Misery lit is well-known as a book marketing phenomenon that plays on readers’ prurience, voyeurism and, perhaps, shadenfraude (if that’s how you spell shadenfraude). Frank McCourt, for example, recounts his wretched Irish childhood (wretched even for an Irish childhood) in Angela’s Ashes, a classic of the genre, while more recently Cormac McCarthy (a pattern emerging here) cornered the market in post-apocalyptic depravity. McCarthy’s themes of infanticide, necrophilia and cannibalism might not strike you as promising marketing material. Nonetheless, consumers lap them up with the same enthusiasm as McCourt’s starving hero who, in a memorable scene, ecstatically licked the salt from a fish and chip wrapper discarded by his mother's beastly lover. Perhaps that simile doesn’t quite work grammatically, but why would anyone want to sojourn in the seventh circle of hell, linger in a labyrinth of lachrymosity, dwell in a dungeon of depravity? What is so marvellous about melancholia? What is the perk in paying money to be pissed off? Leaving aside, for a moment, the titillation of alliteration, could it be that misery lit, and the consumption of misery in little chunks as risk, thrill, fear, or drunken, drug-fuelled excess, tells us something deeper about the darker recesses of consumer psychology? Read on... http://www.chris-hackley.com/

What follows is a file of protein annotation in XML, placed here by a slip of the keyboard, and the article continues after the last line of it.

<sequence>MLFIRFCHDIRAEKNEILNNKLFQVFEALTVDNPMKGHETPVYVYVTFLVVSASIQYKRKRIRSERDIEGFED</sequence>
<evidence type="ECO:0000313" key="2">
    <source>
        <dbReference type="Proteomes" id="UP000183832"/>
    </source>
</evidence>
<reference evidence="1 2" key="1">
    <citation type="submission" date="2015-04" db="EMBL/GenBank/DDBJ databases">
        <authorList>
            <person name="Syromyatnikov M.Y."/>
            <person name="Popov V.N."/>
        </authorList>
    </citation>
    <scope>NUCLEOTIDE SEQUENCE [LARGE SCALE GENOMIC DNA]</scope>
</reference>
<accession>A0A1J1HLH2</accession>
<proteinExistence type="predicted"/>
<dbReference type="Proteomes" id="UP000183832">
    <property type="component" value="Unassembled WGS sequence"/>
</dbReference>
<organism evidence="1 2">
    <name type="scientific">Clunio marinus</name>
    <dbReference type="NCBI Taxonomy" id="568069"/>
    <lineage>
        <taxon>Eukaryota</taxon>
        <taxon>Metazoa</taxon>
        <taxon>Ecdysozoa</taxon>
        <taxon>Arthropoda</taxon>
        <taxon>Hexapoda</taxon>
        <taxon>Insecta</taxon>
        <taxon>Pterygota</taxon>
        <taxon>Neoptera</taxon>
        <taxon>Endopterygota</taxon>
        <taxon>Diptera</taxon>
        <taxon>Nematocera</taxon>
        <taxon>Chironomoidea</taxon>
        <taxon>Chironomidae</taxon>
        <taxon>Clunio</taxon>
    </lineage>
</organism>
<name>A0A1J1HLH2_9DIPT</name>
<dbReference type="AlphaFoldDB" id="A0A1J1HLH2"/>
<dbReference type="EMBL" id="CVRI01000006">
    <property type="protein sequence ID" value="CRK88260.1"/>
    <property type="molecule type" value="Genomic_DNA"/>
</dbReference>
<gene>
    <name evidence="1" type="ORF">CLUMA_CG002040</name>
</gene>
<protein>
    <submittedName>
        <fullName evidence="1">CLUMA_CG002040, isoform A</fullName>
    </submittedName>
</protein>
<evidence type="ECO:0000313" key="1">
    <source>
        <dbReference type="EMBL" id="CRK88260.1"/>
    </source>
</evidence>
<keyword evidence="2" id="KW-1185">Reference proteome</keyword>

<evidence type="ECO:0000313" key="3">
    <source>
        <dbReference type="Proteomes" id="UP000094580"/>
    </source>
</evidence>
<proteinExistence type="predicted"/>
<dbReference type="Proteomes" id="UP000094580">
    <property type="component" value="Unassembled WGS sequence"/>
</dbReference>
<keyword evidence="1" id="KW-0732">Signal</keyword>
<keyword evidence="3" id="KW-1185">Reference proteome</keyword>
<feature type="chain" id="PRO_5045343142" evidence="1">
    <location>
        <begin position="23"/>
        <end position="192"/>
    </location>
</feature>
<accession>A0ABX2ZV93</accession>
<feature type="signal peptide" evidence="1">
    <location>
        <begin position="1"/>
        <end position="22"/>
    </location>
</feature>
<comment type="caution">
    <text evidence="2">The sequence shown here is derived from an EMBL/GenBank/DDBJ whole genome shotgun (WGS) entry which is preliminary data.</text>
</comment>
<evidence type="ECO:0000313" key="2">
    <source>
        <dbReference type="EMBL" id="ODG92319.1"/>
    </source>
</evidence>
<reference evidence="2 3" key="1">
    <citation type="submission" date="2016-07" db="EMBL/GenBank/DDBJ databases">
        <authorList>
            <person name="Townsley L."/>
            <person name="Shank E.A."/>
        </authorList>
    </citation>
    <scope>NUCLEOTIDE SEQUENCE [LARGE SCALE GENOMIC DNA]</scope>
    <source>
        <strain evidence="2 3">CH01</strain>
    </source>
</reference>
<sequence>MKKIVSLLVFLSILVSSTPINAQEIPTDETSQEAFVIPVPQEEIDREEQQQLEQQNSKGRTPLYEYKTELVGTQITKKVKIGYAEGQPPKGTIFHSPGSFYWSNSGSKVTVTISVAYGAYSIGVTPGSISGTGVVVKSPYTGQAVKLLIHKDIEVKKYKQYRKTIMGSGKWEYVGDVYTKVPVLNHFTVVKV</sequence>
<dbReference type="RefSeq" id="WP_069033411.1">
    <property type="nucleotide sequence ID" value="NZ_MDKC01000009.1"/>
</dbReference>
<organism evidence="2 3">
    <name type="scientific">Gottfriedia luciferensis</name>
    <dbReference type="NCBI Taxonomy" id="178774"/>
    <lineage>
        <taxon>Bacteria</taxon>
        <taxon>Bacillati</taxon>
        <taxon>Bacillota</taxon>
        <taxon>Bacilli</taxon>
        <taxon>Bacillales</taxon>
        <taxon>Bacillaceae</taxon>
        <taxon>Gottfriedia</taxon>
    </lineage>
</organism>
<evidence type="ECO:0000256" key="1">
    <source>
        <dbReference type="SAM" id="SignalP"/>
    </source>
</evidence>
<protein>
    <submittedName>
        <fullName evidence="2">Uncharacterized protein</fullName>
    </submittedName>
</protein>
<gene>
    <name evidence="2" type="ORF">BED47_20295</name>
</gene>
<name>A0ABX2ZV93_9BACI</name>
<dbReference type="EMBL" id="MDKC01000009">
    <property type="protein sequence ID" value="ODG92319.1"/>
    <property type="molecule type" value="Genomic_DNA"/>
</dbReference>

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To see examples of previous students work please click through to see the work of Yelena Sherbakov, Igor Korovenkov, Klara Scheurenbrand, Christina Demertsidou, Liliya Tokmantseva, Hafez Rafirasme, Asya Medvedeva, Vera Hoelscher, Milena Citton, Tracey Wechie, Hector Murphy and Alejandro Gallindo Diego.